Pediatric physician trainees in hospital-based settings spend ∼13% of their time, <8 minutes per hour in aggregate, in DPCT. This percentage of DPCT is similar to recent time-motion studies of physician trainees. However, we did find that DPCT varies significantly between hospitals, a difference of 10 minutes per hour between the hospitals with the lowest and highest DPCT. Additionally, there is more variation within hospitals than between hospitals, even after adjusting for time of day and resident training level. Among the 9 hospitals, observation sessions with greater DPCT were more likely at hospitals with Magnet designation, lower patient medical complexity, and higher patient volumes relative to the number of trainees. To our knowledge, this is the largest and most comprehensive time-motion study to assess hospital-level characteristics associated with the amount of time spent by physicians in direct communication with patients and families.

    Although quantity and quality of time do not necessarily correlate, our main results suggest several hypotheses and attendant opportunities to improve DPCT. The direct association between increased patient volume and increased DPCT may result simply from greater exposure: more admission history and physicals, more daily visits, and more discharge discussions.7 Similarly, the inverse association between decreased medical complexity and increased DPCT may result from the “newness” of patients to the hospital system: less previous information in the medical record requires more DPCT to gather essential information. In contrast, complex patients require more care coordination,20 and thus more interprofessional communication or documentation and scheduling may occur relative to direct family communication. In fact, in an analysis of a subset of this time-motion data, trainees spent the most time in interprofessional communication relative to all other categories.19 Also, given the relative frequency of hospitalizations, families of complex pediatric patients may not be present as frequently as families of children hospitalized for a one-time illness.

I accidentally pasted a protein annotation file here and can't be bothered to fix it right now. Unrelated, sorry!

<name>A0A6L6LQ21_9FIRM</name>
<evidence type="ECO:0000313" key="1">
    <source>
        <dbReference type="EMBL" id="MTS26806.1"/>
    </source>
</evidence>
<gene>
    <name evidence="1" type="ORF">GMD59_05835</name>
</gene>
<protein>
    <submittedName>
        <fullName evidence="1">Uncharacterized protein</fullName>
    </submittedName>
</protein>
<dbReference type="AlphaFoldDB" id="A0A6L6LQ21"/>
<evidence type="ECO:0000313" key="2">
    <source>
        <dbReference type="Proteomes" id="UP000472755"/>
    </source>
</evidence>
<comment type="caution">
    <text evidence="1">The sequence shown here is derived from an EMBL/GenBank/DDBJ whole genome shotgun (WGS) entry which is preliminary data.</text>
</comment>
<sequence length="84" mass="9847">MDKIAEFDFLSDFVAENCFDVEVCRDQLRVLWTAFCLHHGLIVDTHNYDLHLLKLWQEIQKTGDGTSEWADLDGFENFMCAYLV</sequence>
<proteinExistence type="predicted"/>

Magnet status has been associated with better patient experience and increased quality.2123 Significant interprofessional resources are needed to support the nursing structure because the Magnet model includes “exemplary professional practice,” stressing efficient patient services, highly educated nursing staff, and strong interprofessional teams.24 These resources may also benefit physicians by freeing up time for patient/family interactions. Although Magnet is a nursing designation, the focus on patient-centered outcomes may alter the entire hospital culture. In addition, a qualitative study evaluating physician perceptions of Magnet nurses indicated that those nurses may be more likely to call a physician about patient issues.25 These calls could lead to more DPCT because physicians need to address issues directly with the family. Of note, although we found no hospital-level association between a comprehensive EHR and DPCT, previous studies have demonstrated variation in the size and direction of this association.10,11,2632

    Importantly, the intraclass correlation coefficient revealed more within-hospital than between-hospital DPCT variation. This finding aligns with previous studies demonstrating that different teams and units in the same hospital varied significantly on organizational outcomes, such as norms, teamwork, collaboration, coordination, and safety culture.3336 This result also suggests a number of hypotheses about the microcosms of hospital care, with implications for inpatient care and training. Perhaps, because trainee workload varies day to day and resident to resident, so, too, do opportunities for meaningful patient interaction.37 Also, some residents, teams, or team leaders (residents and/or attending supervisors) may value and reward DPCT more than others. Additionally, although residents may value DPCT, other competing interests, such as scholarly pursuits, education (learning and teaching), or personal obligations may take some away from the bedside more than others. Additional research and future interventions designed to improve doctor-patient communication should consider these microcosms of care, including the scope and intensity of work differential team-care cultures.38